• http:/juridicalcoherence.blogspot.com Stephen R. Diamond

      Since you’re explaining how academia does things, you should also share, if only for consistency, academics’ universal revulsion for Wikipedia I’ve been unpersuaded by the argument that Wikipedia will inevitably get treated as authoritative, and in the end do more damage than good, but perhaps I should reconsider. Wikipedia is decidedly not an authority capable of resolving a disagreement about how scientists and philosophers of science explain induction!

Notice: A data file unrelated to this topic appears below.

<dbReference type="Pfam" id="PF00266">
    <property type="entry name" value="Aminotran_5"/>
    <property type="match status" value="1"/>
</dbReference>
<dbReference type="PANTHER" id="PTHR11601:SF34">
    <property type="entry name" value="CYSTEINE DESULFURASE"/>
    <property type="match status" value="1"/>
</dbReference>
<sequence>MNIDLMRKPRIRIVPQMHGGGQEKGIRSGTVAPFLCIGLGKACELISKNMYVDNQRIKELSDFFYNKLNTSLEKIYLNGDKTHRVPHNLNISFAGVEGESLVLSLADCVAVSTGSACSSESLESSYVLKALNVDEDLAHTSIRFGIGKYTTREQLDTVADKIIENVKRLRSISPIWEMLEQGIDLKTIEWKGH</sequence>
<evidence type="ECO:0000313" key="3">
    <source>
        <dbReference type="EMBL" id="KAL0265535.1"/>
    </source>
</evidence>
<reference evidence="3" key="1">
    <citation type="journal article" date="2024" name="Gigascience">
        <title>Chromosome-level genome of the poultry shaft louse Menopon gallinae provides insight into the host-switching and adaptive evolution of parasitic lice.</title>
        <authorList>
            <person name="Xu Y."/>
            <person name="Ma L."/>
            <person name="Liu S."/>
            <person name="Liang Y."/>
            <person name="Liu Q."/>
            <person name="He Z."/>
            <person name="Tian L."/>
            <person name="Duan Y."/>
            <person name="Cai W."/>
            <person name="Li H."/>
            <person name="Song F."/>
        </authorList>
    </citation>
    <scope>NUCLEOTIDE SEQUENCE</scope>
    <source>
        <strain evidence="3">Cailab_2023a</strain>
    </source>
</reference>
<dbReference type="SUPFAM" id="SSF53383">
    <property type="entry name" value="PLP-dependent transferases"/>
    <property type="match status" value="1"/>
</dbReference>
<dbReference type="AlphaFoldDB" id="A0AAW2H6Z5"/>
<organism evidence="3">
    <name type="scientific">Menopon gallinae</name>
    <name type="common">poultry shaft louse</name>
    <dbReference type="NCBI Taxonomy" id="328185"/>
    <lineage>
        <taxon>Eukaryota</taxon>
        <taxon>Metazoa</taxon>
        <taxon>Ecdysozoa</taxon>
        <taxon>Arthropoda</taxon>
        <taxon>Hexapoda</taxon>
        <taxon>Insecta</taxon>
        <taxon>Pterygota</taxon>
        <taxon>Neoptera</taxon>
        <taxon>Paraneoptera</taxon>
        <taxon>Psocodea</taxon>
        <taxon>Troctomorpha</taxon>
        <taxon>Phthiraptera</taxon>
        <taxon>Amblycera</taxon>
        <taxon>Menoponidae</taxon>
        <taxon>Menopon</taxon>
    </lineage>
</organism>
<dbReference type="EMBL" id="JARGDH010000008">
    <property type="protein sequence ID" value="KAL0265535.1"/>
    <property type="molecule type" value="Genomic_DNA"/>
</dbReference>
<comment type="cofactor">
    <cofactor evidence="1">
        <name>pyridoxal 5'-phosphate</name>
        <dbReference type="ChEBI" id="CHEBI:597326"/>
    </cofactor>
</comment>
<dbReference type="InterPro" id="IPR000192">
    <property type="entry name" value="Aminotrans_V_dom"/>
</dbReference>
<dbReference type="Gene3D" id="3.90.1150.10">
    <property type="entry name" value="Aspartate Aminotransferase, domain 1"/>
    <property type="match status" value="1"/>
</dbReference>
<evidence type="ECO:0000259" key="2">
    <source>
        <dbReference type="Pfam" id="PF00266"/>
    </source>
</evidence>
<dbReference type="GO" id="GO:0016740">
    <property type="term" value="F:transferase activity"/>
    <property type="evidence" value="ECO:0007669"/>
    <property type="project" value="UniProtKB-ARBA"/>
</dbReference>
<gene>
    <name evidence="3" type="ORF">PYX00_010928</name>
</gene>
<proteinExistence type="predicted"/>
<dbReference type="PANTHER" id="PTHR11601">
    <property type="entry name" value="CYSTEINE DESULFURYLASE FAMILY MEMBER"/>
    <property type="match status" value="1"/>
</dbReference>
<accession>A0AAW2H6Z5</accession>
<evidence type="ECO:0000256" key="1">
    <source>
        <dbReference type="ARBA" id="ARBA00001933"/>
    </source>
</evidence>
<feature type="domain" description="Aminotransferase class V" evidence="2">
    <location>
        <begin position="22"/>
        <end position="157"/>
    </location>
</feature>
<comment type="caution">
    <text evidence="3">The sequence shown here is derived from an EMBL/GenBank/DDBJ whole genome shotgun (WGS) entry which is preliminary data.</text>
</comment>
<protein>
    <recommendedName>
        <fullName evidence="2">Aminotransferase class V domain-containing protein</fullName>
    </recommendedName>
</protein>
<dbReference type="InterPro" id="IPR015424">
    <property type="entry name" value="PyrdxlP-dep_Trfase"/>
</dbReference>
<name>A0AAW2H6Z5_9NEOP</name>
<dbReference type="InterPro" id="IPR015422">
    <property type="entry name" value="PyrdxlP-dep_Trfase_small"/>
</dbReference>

If you follow the footnote, moreover, you’ll see that the “paraphrased” language divides philosophers of science into three groups: at one extreme the Bayesians, in the middle philosophers who say we really don’t understand induction, and finally, those who say induction can’t deliver what it promises. The final position describes Popperian falsificationists. I have no idea where the Wikipedia author gets “probabilistic induction,” which in fact everyone rejects since Goodman shattered it with his grue paradox. It’s true almost everyone rejects Popper, but decidedly not because of any belief that potential falsification is necessary for a scientific theory. Only the Bayesian minority thinks that, and their position has been definitively shown incapable of accounting for induction. The reason everyone rejects Popper, I repeat, is not that he regards potential falsification as a necessary condition; everyone does if you broaden the concept to accommodate the Bayesians (as one poster immediately proposed). The reason everyone rejects Popper is he denies the possibility of verification. Essentially, everyone thinks falsifiability (or at least impugnability to accommodate Bayesians) is a necessary condition for a scientific theory. Where they differ is whether surviving falsification attempts verifies the theory.